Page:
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Ephesians 5 is one of the most important passages in the Bible, especially for married couples. So why isn't it preached in its entirety? For the same reason Pilate condemned Jesus: fear of the crowds.
The truncated version normally read on Tuesday of the 30th week in Ordinary Time reads:
Brothers and sisters: Husbands, love your wives, even as Christ loved the Church and handed himself over for her to sanctify her, cleansing her by the bath of water with the word, that he might present to himself the Church in splendor, without spot or wrinkle or any such thing, that she might be holy and without blemish. So also husbands should love their wives as their own bodies. He who loves his wife loves himself. For no one hates his own flesh but rather nourishes and cherishes it, even as Christ does the Church, because we are members of his Body. For this reason a man shall leave his father and his mother and be joined to his wife, and the two shall become one flesh. This is a great mystery, but I speak in reference to Christ and the Church. In any case, each one of you should love his wife as himself, and the wife should respect her husband. (Eph. 5:25–30, 33)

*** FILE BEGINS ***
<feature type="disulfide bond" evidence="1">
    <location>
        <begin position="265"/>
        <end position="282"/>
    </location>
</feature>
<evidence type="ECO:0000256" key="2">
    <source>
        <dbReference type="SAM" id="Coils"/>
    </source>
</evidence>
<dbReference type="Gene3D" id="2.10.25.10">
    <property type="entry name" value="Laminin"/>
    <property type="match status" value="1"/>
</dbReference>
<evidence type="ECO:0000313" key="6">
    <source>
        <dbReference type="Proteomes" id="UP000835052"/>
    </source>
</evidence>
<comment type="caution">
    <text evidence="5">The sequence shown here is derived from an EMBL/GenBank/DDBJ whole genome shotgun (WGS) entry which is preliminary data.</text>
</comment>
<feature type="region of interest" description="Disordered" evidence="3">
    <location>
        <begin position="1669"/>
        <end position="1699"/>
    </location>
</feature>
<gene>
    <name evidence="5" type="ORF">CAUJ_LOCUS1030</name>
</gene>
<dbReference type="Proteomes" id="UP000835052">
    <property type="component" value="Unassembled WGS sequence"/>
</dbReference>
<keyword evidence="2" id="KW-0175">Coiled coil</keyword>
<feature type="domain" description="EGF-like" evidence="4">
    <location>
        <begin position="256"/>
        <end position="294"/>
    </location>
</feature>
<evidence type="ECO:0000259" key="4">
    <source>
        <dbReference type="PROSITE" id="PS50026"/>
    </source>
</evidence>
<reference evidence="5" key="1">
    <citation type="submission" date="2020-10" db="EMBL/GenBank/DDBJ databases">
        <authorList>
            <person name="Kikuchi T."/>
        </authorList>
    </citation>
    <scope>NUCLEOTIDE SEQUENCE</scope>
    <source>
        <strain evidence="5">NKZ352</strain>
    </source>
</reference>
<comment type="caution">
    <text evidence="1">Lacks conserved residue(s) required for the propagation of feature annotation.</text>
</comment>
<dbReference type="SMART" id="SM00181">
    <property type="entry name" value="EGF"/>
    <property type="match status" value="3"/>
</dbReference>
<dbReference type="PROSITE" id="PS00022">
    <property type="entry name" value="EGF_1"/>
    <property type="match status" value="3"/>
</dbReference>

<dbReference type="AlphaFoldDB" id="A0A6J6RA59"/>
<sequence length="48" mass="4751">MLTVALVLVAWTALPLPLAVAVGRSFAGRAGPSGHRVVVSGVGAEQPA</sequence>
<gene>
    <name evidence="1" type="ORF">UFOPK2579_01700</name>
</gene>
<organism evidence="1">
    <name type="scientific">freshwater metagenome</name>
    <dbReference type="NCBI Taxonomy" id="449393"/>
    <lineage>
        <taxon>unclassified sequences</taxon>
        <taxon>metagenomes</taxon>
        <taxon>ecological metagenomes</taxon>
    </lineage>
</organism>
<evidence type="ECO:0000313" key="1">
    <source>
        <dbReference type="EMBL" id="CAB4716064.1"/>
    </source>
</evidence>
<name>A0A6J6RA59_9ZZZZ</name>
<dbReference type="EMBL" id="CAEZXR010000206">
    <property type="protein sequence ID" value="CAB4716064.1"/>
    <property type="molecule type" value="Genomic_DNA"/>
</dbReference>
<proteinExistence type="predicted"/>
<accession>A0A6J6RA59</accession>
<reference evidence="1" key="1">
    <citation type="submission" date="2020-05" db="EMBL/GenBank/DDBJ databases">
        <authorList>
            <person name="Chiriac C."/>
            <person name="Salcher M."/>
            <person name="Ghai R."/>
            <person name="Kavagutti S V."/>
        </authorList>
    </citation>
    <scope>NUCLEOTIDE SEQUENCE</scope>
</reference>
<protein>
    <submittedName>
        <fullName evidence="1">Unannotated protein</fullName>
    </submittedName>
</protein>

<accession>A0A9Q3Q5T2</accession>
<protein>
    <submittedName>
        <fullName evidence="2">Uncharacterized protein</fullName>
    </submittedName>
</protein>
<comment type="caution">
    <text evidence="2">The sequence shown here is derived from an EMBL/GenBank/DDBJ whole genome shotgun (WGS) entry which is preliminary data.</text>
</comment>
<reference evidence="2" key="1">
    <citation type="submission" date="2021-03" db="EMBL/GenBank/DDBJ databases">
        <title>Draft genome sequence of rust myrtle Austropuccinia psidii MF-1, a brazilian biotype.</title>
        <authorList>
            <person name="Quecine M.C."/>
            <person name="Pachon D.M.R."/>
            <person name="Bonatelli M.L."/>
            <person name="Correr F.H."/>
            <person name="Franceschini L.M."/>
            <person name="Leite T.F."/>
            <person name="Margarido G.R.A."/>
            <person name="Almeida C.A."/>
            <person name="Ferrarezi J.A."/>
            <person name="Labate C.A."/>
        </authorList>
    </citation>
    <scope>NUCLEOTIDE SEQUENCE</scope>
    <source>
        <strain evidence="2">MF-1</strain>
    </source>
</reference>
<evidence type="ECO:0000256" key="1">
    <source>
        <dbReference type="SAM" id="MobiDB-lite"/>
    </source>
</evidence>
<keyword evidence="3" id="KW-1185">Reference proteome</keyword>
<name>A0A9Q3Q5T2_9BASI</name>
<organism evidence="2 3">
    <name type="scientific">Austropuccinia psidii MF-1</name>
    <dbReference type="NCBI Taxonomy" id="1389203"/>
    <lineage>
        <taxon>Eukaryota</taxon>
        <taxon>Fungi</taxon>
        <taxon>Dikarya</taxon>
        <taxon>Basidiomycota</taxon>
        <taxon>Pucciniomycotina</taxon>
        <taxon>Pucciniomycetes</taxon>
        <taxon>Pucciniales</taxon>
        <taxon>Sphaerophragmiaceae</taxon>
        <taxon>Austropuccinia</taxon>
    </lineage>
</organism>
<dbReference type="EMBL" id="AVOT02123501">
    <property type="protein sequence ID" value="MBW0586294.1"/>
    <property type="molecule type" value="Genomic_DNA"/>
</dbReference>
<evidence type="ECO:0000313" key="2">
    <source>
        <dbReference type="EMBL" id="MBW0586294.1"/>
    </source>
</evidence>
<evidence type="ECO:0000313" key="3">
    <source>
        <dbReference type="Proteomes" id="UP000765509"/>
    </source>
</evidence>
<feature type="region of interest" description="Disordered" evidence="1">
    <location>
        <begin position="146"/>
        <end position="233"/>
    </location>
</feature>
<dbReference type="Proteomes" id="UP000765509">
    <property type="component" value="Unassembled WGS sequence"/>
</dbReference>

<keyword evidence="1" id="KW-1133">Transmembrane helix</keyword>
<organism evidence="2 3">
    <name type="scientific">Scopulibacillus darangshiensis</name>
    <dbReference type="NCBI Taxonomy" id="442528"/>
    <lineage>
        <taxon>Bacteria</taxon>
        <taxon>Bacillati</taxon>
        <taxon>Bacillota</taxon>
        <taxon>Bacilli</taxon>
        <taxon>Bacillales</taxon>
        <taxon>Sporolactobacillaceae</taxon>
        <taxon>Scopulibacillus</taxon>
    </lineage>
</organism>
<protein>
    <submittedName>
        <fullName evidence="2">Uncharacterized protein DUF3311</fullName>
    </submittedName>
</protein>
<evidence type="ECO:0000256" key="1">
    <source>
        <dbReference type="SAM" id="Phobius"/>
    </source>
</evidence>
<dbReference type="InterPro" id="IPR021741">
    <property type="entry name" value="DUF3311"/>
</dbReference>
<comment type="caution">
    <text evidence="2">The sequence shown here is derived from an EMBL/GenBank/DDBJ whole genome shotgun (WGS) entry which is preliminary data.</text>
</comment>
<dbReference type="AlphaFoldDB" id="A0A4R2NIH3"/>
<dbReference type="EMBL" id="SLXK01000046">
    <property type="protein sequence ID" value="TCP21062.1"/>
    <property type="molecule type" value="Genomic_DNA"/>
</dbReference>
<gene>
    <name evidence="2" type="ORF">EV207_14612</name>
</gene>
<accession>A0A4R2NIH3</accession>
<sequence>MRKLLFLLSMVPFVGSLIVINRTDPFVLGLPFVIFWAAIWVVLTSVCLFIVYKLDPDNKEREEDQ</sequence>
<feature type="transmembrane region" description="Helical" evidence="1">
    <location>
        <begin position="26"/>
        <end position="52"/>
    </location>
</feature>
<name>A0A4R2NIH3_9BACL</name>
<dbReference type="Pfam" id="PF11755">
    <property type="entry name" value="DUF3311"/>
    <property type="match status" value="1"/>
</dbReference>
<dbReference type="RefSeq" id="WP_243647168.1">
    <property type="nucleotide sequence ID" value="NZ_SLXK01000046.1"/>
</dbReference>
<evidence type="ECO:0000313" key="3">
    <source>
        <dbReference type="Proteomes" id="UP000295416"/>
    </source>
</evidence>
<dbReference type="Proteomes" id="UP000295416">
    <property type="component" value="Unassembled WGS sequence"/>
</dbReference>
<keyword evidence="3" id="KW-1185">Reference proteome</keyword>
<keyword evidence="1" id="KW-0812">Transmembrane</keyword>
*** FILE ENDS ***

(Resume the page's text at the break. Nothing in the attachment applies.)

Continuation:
While easy for us to hear, the truncated Ephesians 5 would have been shocking to the pagans at Ephesus at the time of its writing. Women were treated as property and inferior. The concept of a man sacrificing for and loving a woman as his own flesh and blood would have been a completely alien idea. But the full text of Ephesians 5 has a surprise for us moderns, too.
The shortened version of the reading is missing this part:
Be subordinate to one another out of reverence for Christ. Wives should be subordinate to their husbands as to the Lord. For the husband is head of his wife just as Christ is head of the Church, he himself the savior of the Body. As the Church is subordinate to Christ, so wives should be subordinate to their husbands in everything. (Eph. 5:21–24)
In the similar manner that the full text of Ephesians 5 shocked the crowds in ancient times, it is no more palatable to today's society, which insists that women and men are not just equals but the same in every way. The idea of a husband’s headship is unpopular and even considered offensive to modern ears. The full text detonates the false femininity put forward by the secular world that the hierarchy has imbibed for 50 years, so in their liturgical guidelines they leave themselves a back door to avoid having to teach hard truths.
This passage on the duties of wives cannot be read in isolation of the passage that details the duties of husbands, and vice versa. Many of the pagans of yore accepted this hard teaching. If preached strongly and sincerely from the pulpit, many of the pagans of today will accept this teaching, too.
Watch the full episode of "The Download—True Femininity."